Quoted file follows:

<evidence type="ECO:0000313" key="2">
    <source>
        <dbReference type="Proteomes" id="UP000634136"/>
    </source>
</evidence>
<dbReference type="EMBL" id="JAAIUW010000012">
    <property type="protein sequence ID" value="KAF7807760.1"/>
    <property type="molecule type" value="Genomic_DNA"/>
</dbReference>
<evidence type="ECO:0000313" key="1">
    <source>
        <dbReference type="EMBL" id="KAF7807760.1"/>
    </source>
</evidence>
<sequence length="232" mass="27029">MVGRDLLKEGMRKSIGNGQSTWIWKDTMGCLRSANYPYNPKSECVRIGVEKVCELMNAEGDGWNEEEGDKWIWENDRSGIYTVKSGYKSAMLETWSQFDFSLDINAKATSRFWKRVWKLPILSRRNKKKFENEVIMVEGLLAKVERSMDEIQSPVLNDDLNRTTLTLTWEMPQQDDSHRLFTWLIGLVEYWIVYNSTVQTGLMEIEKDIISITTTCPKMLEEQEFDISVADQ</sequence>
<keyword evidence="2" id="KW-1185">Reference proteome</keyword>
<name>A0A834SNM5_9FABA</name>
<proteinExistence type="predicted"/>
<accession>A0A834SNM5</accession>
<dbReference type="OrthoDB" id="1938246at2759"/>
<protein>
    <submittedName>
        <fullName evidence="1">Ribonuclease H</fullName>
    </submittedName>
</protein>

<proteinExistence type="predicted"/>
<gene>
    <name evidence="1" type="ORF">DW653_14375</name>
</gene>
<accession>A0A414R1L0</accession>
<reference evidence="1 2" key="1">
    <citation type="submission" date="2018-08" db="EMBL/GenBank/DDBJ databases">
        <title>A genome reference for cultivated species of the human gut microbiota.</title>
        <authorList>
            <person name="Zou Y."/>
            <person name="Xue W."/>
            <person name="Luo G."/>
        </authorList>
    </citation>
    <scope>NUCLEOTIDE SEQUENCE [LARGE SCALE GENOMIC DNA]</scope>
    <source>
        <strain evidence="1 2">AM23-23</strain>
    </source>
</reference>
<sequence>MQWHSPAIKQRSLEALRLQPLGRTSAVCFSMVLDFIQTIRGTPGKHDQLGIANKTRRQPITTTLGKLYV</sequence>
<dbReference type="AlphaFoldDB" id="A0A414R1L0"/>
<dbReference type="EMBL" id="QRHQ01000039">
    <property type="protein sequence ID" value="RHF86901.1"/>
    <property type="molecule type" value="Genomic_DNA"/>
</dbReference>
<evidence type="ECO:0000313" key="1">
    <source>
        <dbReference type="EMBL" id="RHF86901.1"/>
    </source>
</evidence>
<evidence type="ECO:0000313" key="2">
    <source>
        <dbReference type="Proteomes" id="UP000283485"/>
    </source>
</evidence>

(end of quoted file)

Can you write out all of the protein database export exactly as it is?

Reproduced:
<evidence type="ECO:0000313" key="2">
    <source>
        <dbReference type="Proteomes" id="UP000634136"/>
    </source>
</evidence>
<dbReference type="EMBL" id="JAAIUW010000012">
    <property type="protein sequence ID" value="KAF7807760.1"/>
    <property type="molecule type" value="Genomic_DNA"/>
</dbReference>
<evidence type="ECO:0000313" key="1">
    <source>
        <dbReference type="EMBL" id="KAF7807760.1"/>
    </source>
</evidence>
<sequence length="232" mass="27029">MVGRDLLKEGMRKSIGNGQSTWIWKDTMGCLRSANYPYNPKSECVRIGVEKVCELMNAEGDGWNEEEGDKWIWENDRSGIYTVKSGYKSAMLETWSQFDFSLDINAKATSRFWKRVWKLPILSRRNKKKFENEVIMVEGLLAKVERSMDEIQSPVLNDDLNRTTLTLTWEMPQQDDSHRLFTWLIGLVEYWIVYNSTVQTGLMEIEKDIISITTTCPKMLEEQEFDISVADQ</sequence>
<keyword evidence="2" id="KW-1185">Reference proteome</keyword>
<name>A0A834SNM5_9FABA</name>
<proteinExistence type="predicted"/>
<accession>A0A834SNM5</accession>
<dbReference type="OrthoDB" id="1938246at2759"/>
<protein>
    <submittedName>
        <fullName evidence="1">Ribonuclease H</fullName>
    </submittedName>
</protein>

<proteinExistence type="predicted"/>
<gene>
    <name evidence="1" type="ORF">DW653_14375</name>
</gene>
<accession>A0A414R1L0</accession>
<reference evidence="1 2" key="1">
    <citation type="submission" date="2018-08" db="EMBL/GenBank/DDBJ databases">
        <title>A genome reference for cultivated species of the human gut microbiota.</title>
        <authorList>
            <person name="Zou Y."/>
            <person name="Xue W."/>
            <person name="Luo G."/>
        </authorList>
    </citation>
    <scope>NUCLEOTIDE SEQUENCE [LARGE SCALE GENOMIC DNA]</scope>
    <source>
        <strain evidence="1 2">AM23-23</strain>
    </source>
</reference>
<sequence>MQWHSPAIKQRSLEALRLQPLGRTSAVCFSMVLDFIQTIRGTPGKHDQLGIANKTRRQPITTTLGKLYV</sequence>
<dbReference type="AlphaFoldDB" id="A0A414R1L0"/>
<dbReference type="EMBL" id="QRHQ01000039">
    <property type="protein sequence ID" value="RHF86901.1"/>
    <property type="molecule type" value="Genomic_DNA"/>
</dbReference>
<evidence type="ECO:0000313" key="1">
    <source>
        <dbReference type="EMBL" id="RHF86901.1"/>
    </source>
</evidence>
<evidence type="ECO:0000313" key="2">
    <source>
        <dbReference type="Proteomes" id="UP000283485"/>
    </source>
</evidence>